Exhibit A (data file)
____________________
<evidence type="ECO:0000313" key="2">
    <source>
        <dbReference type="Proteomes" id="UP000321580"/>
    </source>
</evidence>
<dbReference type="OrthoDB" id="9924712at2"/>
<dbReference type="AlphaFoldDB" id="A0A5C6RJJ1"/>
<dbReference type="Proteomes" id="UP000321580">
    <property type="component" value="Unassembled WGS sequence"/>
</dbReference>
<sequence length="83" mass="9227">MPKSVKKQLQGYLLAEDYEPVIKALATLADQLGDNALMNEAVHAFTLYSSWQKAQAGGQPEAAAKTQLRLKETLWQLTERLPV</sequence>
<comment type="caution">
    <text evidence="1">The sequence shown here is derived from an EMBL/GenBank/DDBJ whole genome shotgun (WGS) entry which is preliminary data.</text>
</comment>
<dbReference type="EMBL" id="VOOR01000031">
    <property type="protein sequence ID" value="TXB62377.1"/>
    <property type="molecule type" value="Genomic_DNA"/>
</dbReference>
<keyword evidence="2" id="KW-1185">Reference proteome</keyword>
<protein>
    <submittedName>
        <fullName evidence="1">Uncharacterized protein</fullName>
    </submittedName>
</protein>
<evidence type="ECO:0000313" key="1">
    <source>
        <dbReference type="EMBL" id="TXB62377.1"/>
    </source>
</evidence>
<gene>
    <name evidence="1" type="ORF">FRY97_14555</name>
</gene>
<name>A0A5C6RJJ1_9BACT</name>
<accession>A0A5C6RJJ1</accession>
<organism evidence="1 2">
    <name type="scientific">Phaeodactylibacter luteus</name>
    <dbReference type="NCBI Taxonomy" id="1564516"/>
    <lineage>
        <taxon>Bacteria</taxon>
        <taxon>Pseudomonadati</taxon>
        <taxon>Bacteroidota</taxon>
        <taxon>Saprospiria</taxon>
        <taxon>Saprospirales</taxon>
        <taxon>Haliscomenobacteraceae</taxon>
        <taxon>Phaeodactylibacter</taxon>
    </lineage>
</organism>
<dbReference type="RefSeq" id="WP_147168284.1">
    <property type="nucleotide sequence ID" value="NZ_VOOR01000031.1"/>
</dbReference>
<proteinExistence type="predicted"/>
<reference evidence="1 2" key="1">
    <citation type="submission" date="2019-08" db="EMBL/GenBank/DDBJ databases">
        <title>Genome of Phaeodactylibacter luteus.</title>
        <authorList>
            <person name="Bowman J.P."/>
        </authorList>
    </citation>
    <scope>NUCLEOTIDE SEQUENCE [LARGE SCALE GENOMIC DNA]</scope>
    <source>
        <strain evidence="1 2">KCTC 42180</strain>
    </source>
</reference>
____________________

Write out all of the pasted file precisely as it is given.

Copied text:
<evidence type="ECO:0000313" key="2">
    <source>
        <dbReference type="Proteomes" id="UP000321580"/>
    </source>
</evidence>
<dbReference type="OrthoDB" id="9924712at2"/>
<dbReference type="AlphaFoldDB" id="A0A5C6RJJ1"/>
<dbReference type="Proteomes" id="UP000321580">
    <property type="component" value="Unassembled WGS sequence"/>
</dbReference>
<sequence length="83" mass="9227">MPKSVKKQLQGYLLAEDYEPVIKALATLADQLGDNALMNEAVHAFTLYSSWQKAQAGGQPEAAAKTQLRLKETLWQLTERLPV</sequence>
<comment type="caution">
    <text evidence="1">The sequence shown here is derived from an EMBL/GenBank/DDBJ whole genome shotgun (WGS) entry which is preliminary data.</text>
</comment>
<dbReference type="EMBL" id="VOOR01000031">
    <property type="protein sequence ID" value="TXB62377.1"/>
    <property type="molecule type" value="Genomic_DNA"/>
</dbReference>
<keyword evidence="2" id="KW-1185">Reference proteome</keyword>
<protein>
    <submittedName>
        <fullName evidence="1">Uncharacterized protein</fullName>
    </submittedName>
</protein>
<evidence type="ECO:0000313" key="1">
    <source>
        <dbReference type="EMBL" id="TXB62377.1"/>
    </source>
</evidence>
<gene>
    <name evidence="1" type="ORF">FRY97_14555</name>
</gene>
<name>A0A5C6RJJ1_9BACT</name>
<accession>A0A5C6RJJ1</accession>
<organism evidence="1 2">
    <name type="scientific">Phaeodactylibacter luteus</name>
    <dbReference type="NCBI Taxonomy" id="1564516"/>
    <lineage>
        <taxon>Bacteria</taxon>
        <taxon>Pseudomonadati</taxon>
        <taxon>Bacteroidota</taxon>
        <taxon>Saprospiria</taxon>
        <taxon>Saprospirales</taxon>
        <taxon>Haliscomenobacteraceae</taxon>
        <taxon>Phaeodactylibacter</taxon>
    </lineage>
</organism>
<dbReference type="RefSeq" id="WP_147168284.1">
    <property type="nucleotide sequence ID" value="NZ_VOOR01000031.1"/>
</dbReference>
<proteinExistence type="predicted"/>
<reference evidence="1 2" key="1">
    <citation type="submission" date="2019-08" db="EMBL/GenBank/DDBJ databases">
        <title>Genome of Phaeodactylibacter luteus.</title>
        <authorList>
            <person name="Bowman J.P."/>
        </authorList>
    </citation>
    <scope>NUCLEOTIDE SEQUENCE [LARGE SCALE GENOMIC DNA]</scope>
    <source>
        <strain evidence="1 2">KCTC 42180</strain>
    </source>
</reference>